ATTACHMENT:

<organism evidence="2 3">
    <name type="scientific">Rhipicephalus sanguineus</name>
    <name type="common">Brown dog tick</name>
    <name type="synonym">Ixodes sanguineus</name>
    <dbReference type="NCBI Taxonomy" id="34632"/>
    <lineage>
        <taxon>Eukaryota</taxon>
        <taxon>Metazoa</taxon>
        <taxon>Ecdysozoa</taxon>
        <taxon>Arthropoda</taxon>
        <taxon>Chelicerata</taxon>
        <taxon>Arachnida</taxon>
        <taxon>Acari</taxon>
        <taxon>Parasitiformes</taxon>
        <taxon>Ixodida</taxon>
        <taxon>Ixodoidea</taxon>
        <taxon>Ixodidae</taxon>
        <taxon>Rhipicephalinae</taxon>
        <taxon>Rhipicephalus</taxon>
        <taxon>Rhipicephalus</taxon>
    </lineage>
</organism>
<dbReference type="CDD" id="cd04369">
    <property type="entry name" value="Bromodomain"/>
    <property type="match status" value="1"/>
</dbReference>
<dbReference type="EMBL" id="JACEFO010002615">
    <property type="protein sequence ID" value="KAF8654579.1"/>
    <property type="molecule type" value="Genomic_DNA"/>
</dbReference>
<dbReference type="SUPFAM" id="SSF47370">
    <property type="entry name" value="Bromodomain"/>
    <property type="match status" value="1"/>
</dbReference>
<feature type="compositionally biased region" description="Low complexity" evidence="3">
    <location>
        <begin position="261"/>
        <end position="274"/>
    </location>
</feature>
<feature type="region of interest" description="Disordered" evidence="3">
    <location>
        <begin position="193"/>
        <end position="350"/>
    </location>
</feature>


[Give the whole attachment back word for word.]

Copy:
<organism evidence="2 3">
    <name type="scientific">Rhipicephalus sanguineus</name>
    <name type="common">Brown dog tick</name>
    <name type="synonym">Ixodes sanguineus</name>
    <dbReference type="NCBI Taxonomy" id="34632"/>
    <lineage>
        <taxon>Eukaryota</taxon>
        <taxon>Metazoa</taxon>
        <taxon>Ecdysozoa</taxon>
        <taxon>Arthropoda</taxon>
        <taxon>Chelicerata</taxon>
        <taxon>Arachnida</taxon>
        <taxon>Acari</taxon>
        <taxon>Parasitiformes</taxon>
        <taxon>Ixodida</taxon>
        <taxon>Ixodoidea</taxon>
        <taxon>Ixodidae</taxon>
        <taxon>Rhipicephalinae</taxon>
        <taxon>Rhipicephalus</taxon>
        <taxon>Rhipicephalus</taxon>
    </lineage>
</organism>
<dbReference type="CDD" id="cd04369">
    <property type="entry name" value="Bromodomain"/>
    <property type="match status" value="1"/>
</dbReference>
<dbReference type="EMBL" id="JACEFO010002615">
    <property type="protein sequence ID" value="KAF8654579.1"/>
    <property type="molecule type" value="Genomic_DNA"/>
</dbReference>
<dbReference type="SUPFAM" id="SSF47370">
    <property type="entry name" value="Bromodomain"/>
    <property type="match status" value="1"/>
</dbReference>
<feature type="compositionally biased region" description="Low complexity" evidence="3">
    <location>
        <begin position="261"/>
        <end position="274"/>
    </location>
</feature>
<feature type="region of interest" description="Disordered" evidence="3">
    <location>
        <begin position="193"/>
        <end position="350"/>
    </location>
</feature>